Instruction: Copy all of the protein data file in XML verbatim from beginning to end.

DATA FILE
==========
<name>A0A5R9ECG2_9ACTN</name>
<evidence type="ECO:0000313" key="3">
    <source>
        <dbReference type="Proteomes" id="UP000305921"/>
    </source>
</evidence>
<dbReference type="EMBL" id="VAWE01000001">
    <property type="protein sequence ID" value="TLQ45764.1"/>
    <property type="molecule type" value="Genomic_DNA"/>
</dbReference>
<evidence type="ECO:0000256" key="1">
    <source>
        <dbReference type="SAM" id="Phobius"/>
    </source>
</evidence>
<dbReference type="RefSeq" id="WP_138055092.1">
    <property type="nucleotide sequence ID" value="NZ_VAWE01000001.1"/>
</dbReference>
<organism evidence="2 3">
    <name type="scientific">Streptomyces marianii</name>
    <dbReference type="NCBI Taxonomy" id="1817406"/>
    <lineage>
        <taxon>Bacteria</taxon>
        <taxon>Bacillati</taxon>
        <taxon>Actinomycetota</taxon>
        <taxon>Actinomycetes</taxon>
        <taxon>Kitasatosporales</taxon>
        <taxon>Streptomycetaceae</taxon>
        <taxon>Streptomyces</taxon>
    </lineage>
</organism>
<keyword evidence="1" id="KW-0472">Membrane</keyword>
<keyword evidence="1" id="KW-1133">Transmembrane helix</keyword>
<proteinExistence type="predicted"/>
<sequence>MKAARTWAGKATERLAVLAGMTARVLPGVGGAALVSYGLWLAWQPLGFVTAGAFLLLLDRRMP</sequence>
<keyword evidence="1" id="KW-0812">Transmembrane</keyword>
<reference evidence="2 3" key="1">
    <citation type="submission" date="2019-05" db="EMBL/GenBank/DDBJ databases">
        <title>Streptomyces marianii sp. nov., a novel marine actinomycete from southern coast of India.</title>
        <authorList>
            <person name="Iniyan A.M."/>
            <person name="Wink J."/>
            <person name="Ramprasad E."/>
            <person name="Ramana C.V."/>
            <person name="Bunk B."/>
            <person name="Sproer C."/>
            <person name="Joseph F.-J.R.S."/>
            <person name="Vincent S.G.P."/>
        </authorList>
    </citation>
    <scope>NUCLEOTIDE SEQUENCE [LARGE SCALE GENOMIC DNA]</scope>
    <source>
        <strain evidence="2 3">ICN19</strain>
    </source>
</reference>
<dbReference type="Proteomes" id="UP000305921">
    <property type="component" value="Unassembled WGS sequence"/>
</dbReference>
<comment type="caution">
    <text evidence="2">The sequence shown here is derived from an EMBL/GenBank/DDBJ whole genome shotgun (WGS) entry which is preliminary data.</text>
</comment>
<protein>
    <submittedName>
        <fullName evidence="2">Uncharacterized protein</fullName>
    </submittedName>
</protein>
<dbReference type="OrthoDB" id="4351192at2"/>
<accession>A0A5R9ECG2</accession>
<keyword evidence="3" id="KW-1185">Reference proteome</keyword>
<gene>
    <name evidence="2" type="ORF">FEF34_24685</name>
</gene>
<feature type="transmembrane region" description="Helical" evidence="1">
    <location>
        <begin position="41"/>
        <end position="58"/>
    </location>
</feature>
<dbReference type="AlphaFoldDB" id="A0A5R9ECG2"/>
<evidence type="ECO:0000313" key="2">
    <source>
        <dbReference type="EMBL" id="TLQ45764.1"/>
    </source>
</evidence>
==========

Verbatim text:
<name>A0A5R9ECG2_9ACTN</name>
<evidence type="ECO:0000313" key="3">
    <source>
        <dbReference type="Proteomes" id="UP000305921"/>
    </source>
</evidence>
<dbReference type="EMBL" id="VAWE01000001">
    <property type="protein sequence ID" value="TLQ45764.1"/>
    <property type="molecule type" value="Genomic_DNA"/>
</dbReference>
<evidence type="ECO:0000256" key="1">
    <source>
        <dbReference type="SAM" id="Phobius"/>
    </source>
</evidence>
<dbReference type="RefSeq" id="WP_138055092.1">
    <property type="nucleotide sequence ID" value="NZ_VAWE01000001.1"/>
</dbReference>
<organism evidence="2 3">
    <name type="scientific">Streptomyces marianii</name>
    <dbReference type="NCBI Taxonomy" id="1817406"/>
    <lineage>
        <taxon>Bacteria</taxon>
        <taxon>Bacillati</taxon>
        <taxon>Actinomycetota</taxon>
        <taxon>Actinomycetes</taxon>
        <taxon>Kitasatosporales</taxon>
        <taxon>Streptomycetaceae</taxon>
        <taxon>Streptomyces</taxon>
    </lineage>
</organism>
<keyword evidence="1" id="KW-0472">Membrane</keyword>
<keyword evidence="1" id="KW-1133">Transmembrane helix</keyword>
<proteinExistence type="predicted"/>
<sequence>MKAARTWAGKATERLAVLAGMTARVLPGVGGAALVSYGLWLAWQPLGFVTAGAFLLLLDRRMP</sequence>
<keyword evidence="1" id="KW-0812">Transmembrane</keyword>
<reference evidence="2 3" key="1">
    <citation type="submission" date="2019-05" db="EMBL/GenBank/DDBJ databases">
        <title>Streptomyces marianii sp. nov., a novel marine actinomycete from southern coast of India.</title>
        <authorList>
            <person name="Iniyan A.M."/>
            <person name="Wink J."/>
            <person name="Ramprasad E."/>
            <person name="Ramana C.V."/>
            <person name="Bunk B."/>
            <person name="Sproer C."/>
            <person name="Joseph F.-J.R.S."/>
            <person name="Vincent S.G.P."/>
        </authorList>
    </citation>
    <scope>NUCLEOTIDE SEQUENCE [LARGE SCALE GENOMIC DNA]</scope>
    <source>
        <strain evidence="2 3">ICN19</strain>
    </source>
</reference>
<dbReference type="Proteomes" id="UP000305921">
    <property type="component" value="Unassembled WGS sequence"/>
</dbReference>
<comment type="caution">
    <text evidence="2">The sequence shown here is derived from an EMBL/GenBank/DDBJ whole genome shotgun (WGS) entry which is preliminary data.</text>
</comment>
<protein>
    <submittedName>
        <fullName evidence="2">Uncharacterized protein</fullName>
    </submittedName>
</protein>
<dbReference type="OrthoDB" id="4351192at2"/>
<accession>A0A5R9ECG2</accession>
<keyword evidence="3" id="KW-1185">Reference proteome</keyword>
<gene>
    <name evidence="2" type="ORF">FEF34_24685</name>
</gene>
<feature type="transmembrane region" description="Helical" evidence="1">
    <location>
        <begin position="41"/>
        <end position="58"/>
    </location>
</feature>
<dbReference type="AlphaFoldDB" id="A0A5R9ECG2"/>
<evidence type="ECO:0000313" key="2">
    <source>
        <dbReference type="EMBL" id="TLQ45764.1"/>
    </source>
</evidence>